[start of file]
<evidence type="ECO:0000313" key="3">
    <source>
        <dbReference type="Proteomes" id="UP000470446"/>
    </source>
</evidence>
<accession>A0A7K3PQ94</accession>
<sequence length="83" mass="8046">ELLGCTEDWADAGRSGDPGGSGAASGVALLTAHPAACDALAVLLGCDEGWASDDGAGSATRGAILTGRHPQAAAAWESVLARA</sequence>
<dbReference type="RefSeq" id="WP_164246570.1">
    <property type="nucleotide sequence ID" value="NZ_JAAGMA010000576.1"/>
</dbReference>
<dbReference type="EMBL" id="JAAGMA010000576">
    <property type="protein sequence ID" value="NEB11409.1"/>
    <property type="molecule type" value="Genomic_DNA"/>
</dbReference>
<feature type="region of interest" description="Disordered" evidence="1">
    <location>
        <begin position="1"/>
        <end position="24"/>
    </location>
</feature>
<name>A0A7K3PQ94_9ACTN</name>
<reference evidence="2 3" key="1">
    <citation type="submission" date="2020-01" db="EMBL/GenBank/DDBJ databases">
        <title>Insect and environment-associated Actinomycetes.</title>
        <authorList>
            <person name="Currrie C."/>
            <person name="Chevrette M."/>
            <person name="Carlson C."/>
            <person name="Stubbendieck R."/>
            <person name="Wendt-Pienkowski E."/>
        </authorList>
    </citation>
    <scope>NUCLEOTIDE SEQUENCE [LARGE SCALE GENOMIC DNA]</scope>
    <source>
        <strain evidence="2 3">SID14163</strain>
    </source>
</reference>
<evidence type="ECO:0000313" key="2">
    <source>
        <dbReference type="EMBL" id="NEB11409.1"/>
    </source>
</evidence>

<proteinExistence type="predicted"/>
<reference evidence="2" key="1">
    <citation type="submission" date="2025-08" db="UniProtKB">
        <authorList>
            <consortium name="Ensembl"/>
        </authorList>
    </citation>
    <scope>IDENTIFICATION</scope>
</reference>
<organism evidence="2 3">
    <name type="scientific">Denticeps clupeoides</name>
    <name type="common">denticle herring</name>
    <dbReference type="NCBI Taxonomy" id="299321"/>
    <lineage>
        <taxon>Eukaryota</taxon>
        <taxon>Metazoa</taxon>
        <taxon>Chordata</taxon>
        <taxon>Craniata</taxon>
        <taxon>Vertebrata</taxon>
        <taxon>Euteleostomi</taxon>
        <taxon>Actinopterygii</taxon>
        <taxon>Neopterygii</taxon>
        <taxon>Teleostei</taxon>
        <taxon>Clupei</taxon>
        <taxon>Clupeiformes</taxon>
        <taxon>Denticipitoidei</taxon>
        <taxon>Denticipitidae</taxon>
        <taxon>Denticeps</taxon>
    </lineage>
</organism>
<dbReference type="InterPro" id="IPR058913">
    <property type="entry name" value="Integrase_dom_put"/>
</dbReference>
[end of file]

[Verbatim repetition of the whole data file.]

<evidence type="ECO:0000313" key="3">
    <source>
        <dbReference type="Proteomes" id="UP000470446"/>
    </source>
</evidence>
<accession>A0A7K3PQ94</accession>
<sequence length="83" mass="8046">ELLGCTEDWADAGRSGDPGGSGAASGVALLTAHPAACDALAVLLGCDEGWASDDGAGSATRGAILTGRHPQAAAAWESVLARA</sequence>
<dbReference type="RefSeq" id="WP_164246570.1">
    <property type="nucleotide sequence ID" value="NZ_JAAGMA010000576.1"/>
</dbReference>
<dbReference type="EMBL" id="JAAGMA010000576">
    <property type="protein sequence ID" value="NEB11409.1"/>
    <property type="molecule type" value="Genomic_DNA"/>
</dbReference>
<feature type="region of interest" description="Disordered" evidence="1">
    <location>
        <begin position="1"/>
        <end position="24"/>
    </location>
</feature>
<name>A0A7K3PQ94_9ACTN</name>
<reference evidence="2 3" key="1">
    <citation type="submission" date="2020-01" db="EMBL/GenBank/DDBJ databases">
        <title>Insect and environment-associated Actinomycetes.</title>
        <authorList>
            <person name="Currrie C."/>
            <person name="Chevrette M."/>
            <person name="Carlson C."/>
            <person name="Stubbendieck R."/>
            <person name="Wendt-Pienkowski E."/>
        </authorList>
    </citation>
    <scope>NUCLEOTIDE SEQUENCE [LARGE SCALE GENOMIC DNA]</scope>
    <source>
        <strain evidence="2 3">SID14163</strain>
    </source>
</reference>
<evidence type="ECO:0000313" key="2">
    <source>
        <dbReference type="EMBL" id="NEB11409.1"/>
    </source>
</evidence>

<proteinExistence type="predicted"/>
<reference evidence="2" key="1">
    <citation type="submission" date="2025-08" db="UniProtKB">
        <authorList>
            <consortium name="Ensembl"/>
        </authorList>
    </citation>
    <scope>IDENTIFICATION</scope>
</reference>
<organism evidence="2 3">
    <name type="scientific">Denticeps clupeoides</name>
    <name type="common">denticle herring</name>
    <dbReference type="NCBI Taxonomy" id="299321"/>
    <lineage>
        <taxon>Eukaryota</taxon>
        <taxon>Metazoa</taxon>
        <taxon>Chordata</taxon>
        <taxon>Craniata</taxon>
        <taxon>Vertebrata</taxon>
        <taxon>Euteleostomi</taxon>
        <taxon>Actinopterygii</taxon>
        <taxon>Neopterygii</taxon>
        <taxon>Teleostei</taxon>
        <taxon>Clupei</taxon>
        <taxon>Clupeiformes</taxon>
        <taxon>Denticipitoidei</taxon>
        <taxon>Denticipitidae</taxon>
        <taxon>Denticeps</taxon>
    </lineage>
</organism>
<dbReference type="InterPro" id="IPR058913">
    <property type="entry name" value="Integrase_dom_put"/>
</dbReference>